Re: perfume eating skin - a myth?
Personally, I've tried extending the longevity of my fragrances in a myriad of ways. Layering with matching or complimentary body lotion; layering with matching or complimentary body sprays/mists; applying to a variety of different body areas (not exclusively "pulse points"); using different methods of application, from splash bottles to rollerballs to sprays; ad infinitum. In most cases, all extra effort is for naught. My skin does not seem to project noticeable silage after 1 hour of application, and often the scent is completely unnoticeable - even at "nose to the skin" range - after 3 - 4 hours.
I wouldn't be at all surprised if environment was a factor, as I live in the notoriously arid Southwest where dry(er) skin is nearly unavoidable. That being said, on rare occasion a fragrance will project very strongly when I least expect it. This happened the other day while wearing Pacifica's Tibetan Mountain Temple, which is usually one of the typical "gone in 4 hours" varieties.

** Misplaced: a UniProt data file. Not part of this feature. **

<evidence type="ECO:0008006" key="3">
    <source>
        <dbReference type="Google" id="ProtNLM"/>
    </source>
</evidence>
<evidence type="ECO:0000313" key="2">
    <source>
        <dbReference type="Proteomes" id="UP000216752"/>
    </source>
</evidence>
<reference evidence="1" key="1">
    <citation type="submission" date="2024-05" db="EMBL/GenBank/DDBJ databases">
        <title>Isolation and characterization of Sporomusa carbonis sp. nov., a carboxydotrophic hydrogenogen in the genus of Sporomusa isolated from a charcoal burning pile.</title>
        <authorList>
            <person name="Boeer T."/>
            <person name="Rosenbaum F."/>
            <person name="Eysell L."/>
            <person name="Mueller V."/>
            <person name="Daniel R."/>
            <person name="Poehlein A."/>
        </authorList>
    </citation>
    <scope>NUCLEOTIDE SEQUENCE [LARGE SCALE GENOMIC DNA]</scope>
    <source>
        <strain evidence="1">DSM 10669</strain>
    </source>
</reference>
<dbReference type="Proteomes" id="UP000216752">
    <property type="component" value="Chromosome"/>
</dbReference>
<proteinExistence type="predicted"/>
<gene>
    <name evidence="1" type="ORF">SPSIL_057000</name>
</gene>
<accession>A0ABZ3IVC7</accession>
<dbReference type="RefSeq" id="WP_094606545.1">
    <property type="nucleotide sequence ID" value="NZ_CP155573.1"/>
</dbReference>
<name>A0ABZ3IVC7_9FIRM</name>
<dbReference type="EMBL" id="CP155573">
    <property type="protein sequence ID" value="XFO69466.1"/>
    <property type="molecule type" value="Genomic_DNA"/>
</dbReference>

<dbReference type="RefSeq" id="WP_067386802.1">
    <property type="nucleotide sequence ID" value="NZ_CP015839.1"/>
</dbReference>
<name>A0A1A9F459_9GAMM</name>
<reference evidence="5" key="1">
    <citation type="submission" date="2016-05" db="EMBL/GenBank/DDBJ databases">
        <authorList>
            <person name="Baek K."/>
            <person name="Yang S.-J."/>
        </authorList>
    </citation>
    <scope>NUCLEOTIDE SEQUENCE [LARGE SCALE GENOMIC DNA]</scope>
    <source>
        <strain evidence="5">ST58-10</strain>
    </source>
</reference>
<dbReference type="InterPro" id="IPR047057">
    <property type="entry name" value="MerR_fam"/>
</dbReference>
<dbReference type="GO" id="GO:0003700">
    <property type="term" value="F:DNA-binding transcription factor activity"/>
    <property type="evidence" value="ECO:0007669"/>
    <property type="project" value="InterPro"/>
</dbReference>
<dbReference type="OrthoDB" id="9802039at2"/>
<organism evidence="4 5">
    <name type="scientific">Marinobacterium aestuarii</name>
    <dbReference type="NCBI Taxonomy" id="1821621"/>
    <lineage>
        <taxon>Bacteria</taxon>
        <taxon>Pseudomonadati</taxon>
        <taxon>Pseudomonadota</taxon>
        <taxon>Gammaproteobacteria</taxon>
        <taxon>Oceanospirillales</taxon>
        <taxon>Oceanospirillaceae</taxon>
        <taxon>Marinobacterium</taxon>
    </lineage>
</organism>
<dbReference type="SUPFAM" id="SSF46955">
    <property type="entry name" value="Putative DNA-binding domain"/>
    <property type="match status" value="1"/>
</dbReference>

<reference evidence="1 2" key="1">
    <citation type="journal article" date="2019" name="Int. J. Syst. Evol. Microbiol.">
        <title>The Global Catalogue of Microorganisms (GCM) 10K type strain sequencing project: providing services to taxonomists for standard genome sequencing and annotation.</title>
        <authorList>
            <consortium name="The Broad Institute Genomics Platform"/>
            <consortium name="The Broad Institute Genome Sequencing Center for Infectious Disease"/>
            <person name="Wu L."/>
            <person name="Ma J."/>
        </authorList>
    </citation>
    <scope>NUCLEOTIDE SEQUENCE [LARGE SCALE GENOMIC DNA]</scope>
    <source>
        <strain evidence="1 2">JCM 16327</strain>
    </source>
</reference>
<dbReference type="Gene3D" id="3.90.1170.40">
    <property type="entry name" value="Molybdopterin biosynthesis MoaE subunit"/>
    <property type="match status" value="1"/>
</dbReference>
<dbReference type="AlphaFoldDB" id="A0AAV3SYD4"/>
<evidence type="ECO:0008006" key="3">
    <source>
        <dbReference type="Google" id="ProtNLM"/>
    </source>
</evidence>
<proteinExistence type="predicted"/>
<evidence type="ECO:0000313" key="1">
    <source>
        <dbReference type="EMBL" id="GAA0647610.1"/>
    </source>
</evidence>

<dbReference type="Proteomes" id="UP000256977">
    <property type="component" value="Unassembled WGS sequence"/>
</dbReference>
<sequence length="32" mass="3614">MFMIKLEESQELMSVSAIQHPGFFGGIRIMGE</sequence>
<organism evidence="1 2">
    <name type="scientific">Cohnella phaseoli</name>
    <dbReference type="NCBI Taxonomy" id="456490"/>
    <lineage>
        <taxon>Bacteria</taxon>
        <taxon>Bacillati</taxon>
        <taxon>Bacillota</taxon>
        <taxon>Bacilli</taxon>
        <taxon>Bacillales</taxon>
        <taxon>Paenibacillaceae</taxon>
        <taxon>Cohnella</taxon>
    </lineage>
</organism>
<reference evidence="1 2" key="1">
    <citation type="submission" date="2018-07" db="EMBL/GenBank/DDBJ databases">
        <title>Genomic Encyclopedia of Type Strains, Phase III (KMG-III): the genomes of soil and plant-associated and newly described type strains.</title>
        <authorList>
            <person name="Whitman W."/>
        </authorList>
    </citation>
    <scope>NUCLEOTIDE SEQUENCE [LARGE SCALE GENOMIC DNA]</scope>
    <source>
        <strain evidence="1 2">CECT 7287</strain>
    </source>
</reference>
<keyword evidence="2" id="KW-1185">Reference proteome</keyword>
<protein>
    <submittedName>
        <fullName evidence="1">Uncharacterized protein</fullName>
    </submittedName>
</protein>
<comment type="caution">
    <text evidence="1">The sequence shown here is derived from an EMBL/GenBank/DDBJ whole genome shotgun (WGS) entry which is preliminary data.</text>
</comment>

So to sum up, I don't feel that the "perfume eating skin" is a myth or a commentary on a person's fail-ability to detect scent. To suggest such a thing does smack as an insult, though I don't think it was intended as such. But for some of us, it's simply a reality.
. I've been reading this thread, and staying out of it, but have you considered the fact that most of your perfumes are inherently light?